Morning Brief: Surging into Afghanistan
Top Story The United States is aiming to send 20,000 to 30,000 additional troopsto Afghanistan before this summer, according to Adm. Mike Mullen, the chairman of the Joint Chiefs of Staff. Three thousand will be sent next month. Most of the troops will be sent to bolster struggling European forces in southern Afghanistan. Though he ...
The United States is aiming to send 20,000 to 30,000 additional troopsto Afghanistan before this summer, according to Adm. Mike Mullen, the chairman of the Joint Chiefs of Staff. Three thousand will be sent next month. Most of the troops will be sent to bolster struggling European forces in southern Afghanistan.
Though he stressed that progress had been made by the troops already there, Mullen said, “We may have overstated the focus on the ability of the centralgovernment to have the kind of impact that we wanted given the historyhere in Afghanistan.”
Gen. David McKiernan said he hopes the additional troops will allow international forces to reach a “tipping point” against the Taliban that will allow aid and development groups to do their work. At the same time, NATO forces will begin a strategy of reaching out to local tribal leaders, to enlist them in the fight against the Taliban. This is a central aspect of the “clear, hold, and build” strategy that now-CENTCOM Commander David Petraeus employed in Iraq.
So far, NATO has avoided discussions of actually arming local militias for fear of destabilizing the government in Kabul. Though as one NATO diplomat said, “Getting weapons in Afghanistan is not a problem.”
The Iraqi government is rushing to find a way to allow non-U.S. troops to stay in the country next year after Parliament rejected a law that would do so.
The World Bank slammed Israel’s new checkpoint plan for the West Bank.
Iraq began a new prosecution of “Chemical” Ali Hassan al-Majeed, who is already sentenced to death.
Iranian authorities raided and shut down the human rights organization run by Nobel Laureate Shirin Ebadi.
China is blocking Internet access to the New York Times. The specific reason is unknown.
Accused arms dealer Viktor Bout testified at his extradition trial in Bangkok.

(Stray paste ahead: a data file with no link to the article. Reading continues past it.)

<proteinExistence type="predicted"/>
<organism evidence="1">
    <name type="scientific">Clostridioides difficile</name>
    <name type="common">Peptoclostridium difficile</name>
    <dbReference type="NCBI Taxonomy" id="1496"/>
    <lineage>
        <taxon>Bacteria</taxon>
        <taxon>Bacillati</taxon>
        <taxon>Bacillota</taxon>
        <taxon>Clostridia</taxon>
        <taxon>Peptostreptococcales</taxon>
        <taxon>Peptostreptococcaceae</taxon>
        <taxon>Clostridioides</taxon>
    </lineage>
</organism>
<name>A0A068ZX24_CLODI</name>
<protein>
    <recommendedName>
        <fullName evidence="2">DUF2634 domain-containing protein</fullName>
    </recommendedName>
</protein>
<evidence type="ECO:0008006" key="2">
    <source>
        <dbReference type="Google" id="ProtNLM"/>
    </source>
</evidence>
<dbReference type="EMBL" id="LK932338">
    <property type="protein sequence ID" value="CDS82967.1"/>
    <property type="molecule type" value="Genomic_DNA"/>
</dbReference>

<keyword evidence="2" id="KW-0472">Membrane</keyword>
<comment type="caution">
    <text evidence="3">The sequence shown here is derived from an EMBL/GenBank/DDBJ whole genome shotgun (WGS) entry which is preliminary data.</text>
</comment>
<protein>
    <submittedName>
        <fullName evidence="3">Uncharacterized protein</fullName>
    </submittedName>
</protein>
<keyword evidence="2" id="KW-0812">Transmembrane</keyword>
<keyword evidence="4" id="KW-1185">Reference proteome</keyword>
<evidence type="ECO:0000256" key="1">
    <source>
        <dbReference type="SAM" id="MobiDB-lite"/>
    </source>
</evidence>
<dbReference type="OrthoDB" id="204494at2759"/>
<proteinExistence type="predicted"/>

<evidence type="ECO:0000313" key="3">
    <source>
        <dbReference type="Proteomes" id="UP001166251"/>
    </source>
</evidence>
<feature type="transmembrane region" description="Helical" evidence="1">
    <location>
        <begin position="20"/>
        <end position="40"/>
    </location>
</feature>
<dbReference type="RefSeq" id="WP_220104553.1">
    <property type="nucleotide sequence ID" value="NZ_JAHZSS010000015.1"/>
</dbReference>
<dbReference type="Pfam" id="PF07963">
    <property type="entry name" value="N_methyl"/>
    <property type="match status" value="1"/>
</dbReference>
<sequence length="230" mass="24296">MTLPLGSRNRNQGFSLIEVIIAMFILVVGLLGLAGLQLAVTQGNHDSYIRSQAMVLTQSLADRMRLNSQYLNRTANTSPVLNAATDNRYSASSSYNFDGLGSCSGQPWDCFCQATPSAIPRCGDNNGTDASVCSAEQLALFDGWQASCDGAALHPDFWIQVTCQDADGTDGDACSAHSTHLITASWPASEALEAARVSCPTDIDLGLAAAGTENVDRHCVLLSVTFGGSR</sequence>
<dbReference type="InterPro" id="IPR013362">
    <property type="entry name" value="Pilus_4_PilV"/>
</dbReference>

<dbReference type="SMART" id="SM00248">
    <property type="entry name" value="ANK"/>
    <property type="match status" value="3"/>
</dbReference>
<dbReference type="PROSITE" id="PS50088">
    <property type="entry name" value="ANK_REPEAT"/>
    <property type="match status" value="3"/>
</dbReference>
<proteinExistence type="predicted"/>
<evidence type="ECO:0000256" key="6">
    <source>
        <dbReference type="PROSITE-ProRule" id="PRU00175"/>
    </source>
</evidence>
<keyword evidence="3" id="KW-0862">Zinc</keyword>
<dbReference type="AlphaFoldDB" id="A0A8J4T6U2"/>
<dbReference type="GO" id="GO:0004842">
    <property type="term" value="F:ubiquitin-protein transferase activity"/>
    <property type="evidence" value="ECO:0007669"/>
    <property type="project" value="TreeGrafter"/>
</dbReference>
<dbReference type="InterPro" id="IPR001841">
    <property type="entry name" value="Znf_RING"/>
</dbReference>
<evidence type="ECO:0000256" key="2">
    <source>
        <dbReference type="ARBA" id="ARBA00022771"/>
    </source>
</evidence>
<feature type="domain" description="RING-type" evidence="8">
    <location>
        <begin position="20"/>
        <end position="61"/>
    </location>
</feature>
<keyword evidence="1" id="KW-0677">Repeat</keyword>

Canada is rolling out a $3.3 billion bailout package for Detroit automakers to keep Canadian plants open.
Colombia’s Farc rebels are planning to release six hostages in the next few days.
Nine decapitated corpses were found in southern Mexico.
Russia approved an extension of presidential terms from four to six years.
Ukraine’s Prime Minister Yulia Tymoshenko called on President Viktor Yuschenko to resign over allegations of currency speculation.
The African Union is holding crisis talks on Somalia.
Zimbabwean leader Robert Mugabe says that despite the country’s new unity government, he will not budge on the controversial policy of seizing of white-owned farms. A U.S. envoy said that the United States would not support any government that included Mugabe.
Markets in Europe and Asia fell, partially due to slumping car sales.
Oil rose to $43 a barrel with news of the U.S. auto bailout.
Repairs began on the severed underwater cable that disrupted Internet access for millions in the Middle East and Asia last week.
U.S. Presidential Transition
Obama announced a special task force to address the concerns of the American middle class. It will be led by Vice President Joe Biden.
Harvard physicist John Holdren will be Barack Obama’s top science advisor.
Obama took off for a vacation in Hawaii.
Palestinian President Mahmoud Abbas visits Russia.
The European Union-Brazil summit kicks off in Rio de Janeiro with Nicolas Sarkozy in attendance.
Photo: John Moore/Getty Images
Joshua Keating was an associate editor at Foreign Policy. Twitter: @joshuakeating
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